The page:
"Doing homework?" Really? Yes, really. This is the #1 activity that 65% of American children engage in after school.
As if to counter that figure, 64% report watching TV or movies as chief among after-school activities.
Then comes 56% reporting "engaging with family members." Some 42% play video games. "This is reported much more among children ages 9–12 (48%) and 13–17 (49%) than younger children," says Barna.
What a battle! Good habits versus not-so-good in a struggle for our children's minds and hearts.
This poll by Barna of children between ages 4 and 17 isn't like a pie chart where a theoretical child offers up the slices of what he or she does each day after school. Instead, it's a measure of what 1,021 children report doing after school. Any child age 4-17 may report any combination of those activities in this poll.
So you might find a child who does homework and then extracurricular activities or classes, while another child "hangs out with friends," is "on social media or texting with friends," and "engaging with family members"--that's a relational kid for sure.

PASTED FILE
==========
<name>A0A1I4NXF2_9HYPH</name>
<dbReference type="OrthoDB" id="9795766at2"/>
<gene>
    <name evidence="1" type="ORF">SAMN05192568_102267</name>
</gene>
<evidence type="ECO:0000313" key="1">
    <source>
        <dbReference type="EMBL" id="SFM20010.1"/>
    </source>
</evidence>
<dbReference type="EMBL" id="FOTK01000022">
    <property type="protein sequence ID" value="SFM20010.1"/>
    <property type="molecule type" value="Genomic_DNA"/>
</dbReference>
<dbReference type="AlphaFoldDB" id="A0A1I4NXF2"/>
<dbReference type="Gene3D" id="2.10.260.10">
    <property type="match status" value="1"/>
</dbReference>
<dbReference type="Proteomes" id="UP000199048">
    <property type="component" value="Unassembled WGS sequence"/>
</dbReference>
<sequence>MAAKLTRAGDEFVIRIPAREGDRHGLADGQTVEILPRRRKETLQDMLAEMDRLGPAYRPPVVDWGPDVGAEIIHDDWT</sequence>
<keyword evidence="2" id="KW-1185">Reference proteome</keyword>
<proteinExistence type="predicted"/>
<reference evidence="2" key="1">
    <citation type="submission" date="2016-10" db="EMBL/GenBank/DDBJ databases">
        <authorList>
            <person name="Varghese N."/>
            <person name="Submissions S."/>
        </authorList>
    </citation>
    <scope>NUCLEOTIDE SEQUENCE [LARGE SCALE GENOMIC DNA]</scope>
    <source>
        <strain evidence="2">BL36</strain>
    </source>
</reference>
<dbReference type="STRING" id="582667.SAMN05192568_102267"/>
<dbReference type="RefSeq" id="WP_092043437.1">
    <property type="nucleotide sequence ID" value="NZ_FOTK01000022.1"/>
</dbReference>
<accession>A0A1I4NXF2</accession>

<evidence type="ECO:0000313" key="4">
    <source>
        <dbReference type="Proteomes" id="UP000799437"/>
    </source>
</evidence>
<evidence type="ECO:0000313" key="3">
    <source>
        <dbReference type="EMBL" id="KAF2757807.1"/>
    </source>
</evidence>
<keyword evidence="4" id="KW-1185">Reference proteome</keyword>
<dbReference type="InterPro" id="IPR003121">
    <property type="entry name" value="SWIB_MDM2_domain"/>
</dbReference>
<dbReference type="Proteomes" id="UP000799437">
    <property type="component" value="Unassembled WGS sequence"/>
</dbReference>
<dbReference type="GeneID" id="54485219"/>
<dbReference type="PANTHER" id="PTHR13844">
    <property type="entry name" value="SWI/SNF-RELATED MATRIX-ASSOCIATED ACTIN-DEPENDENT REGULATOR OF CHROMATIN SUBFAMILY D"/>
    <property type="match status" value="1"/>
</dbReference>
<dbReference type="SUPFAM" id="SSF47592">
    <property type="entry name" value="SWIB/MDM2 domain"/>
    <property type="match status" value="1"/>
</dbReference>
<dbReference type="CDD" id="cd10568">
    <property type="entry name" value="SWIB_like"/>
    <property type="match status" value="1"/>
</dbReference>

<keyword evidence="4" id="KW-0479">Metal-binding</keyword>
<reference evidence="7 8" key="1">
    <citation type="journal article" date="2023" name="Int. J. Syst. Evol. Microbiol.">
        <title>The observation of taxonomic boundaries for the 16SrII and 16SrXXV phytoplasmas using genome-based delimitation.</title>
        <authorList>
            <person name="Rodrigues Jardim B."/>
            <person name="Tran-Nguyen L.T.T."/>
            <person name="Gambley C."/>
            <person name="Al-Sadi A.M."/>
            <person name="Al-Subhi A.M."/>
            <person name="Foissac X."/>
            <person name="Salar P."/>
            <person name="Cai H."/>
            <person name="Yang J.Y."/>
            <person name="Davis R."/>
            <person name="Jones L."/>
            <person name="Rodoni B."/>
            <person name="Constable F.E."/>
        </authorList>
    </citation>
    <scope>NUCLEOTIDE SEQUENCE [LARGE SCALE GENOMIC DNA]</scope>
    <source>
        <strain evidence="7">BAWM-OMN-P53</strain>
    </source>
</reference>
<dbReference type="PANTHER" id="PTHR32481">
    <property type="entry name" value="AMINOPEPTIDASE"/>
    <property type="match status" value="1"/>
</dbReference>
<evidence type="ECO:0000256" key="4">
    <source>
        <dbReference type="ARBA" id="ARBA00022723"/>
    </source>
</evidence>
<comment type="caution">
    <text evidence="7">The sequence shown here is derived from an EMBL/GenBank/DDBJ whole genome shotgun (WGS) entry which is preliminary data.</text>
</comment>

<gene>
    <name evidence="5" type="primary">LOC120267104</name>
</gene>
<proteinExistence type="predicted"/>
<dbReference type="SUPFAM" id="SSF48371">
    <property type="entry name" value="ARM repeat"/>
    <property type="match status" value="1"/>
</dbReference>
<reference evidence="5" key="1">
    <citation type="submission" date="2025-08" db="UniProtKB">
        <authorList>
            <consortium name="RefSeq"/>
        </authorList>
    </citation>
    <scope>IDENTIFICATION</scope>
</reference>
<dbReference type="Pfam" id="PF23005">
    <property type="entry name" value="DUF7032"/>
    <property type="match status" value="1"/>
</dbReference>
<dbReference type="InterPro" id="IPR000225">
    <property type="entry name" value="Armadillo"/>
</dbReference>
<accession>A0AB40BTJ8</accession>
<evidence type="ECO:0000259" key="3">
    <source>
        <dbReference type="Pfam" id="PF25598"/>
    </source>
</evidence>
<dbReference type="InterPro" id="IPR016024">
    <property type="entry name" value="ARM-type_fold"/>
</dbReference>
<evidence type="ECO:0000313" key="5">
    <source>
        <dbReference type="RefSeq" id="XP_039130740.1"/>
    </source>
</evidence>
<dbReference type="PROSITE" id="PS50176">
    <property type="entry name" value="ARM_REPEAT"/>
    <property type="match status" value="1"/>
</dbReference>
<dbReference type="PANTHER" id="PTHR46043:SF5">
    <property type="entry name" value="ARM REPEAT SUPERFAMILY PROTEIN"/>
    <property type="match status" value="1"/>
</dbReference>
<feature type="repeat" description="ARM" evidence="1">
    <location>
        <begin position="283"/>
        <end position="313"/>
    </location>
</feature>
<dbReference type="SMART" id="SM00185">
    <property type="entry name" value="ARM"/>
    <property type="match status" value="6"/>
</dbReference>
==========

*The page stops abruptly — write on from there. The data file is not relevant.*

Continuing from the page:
States Barna, "More than one-quarter (27%) spend their free time on social media or texting with friends, though this is primarily an activity among the 13–17 age group (48%). Half as many 9–12 year olds (25%) do the same, as well as only 13 percent of those eight or younger. One in four (25%) spend time browsing online, another activity dominated by teens."
Only 8% of children report reading the Bible/devotions/prayer after school. Actually, that seems pretty good/encouraging for the general American population these days, as the Bible is progressively considered by young people to be simply a good book rather than anything special.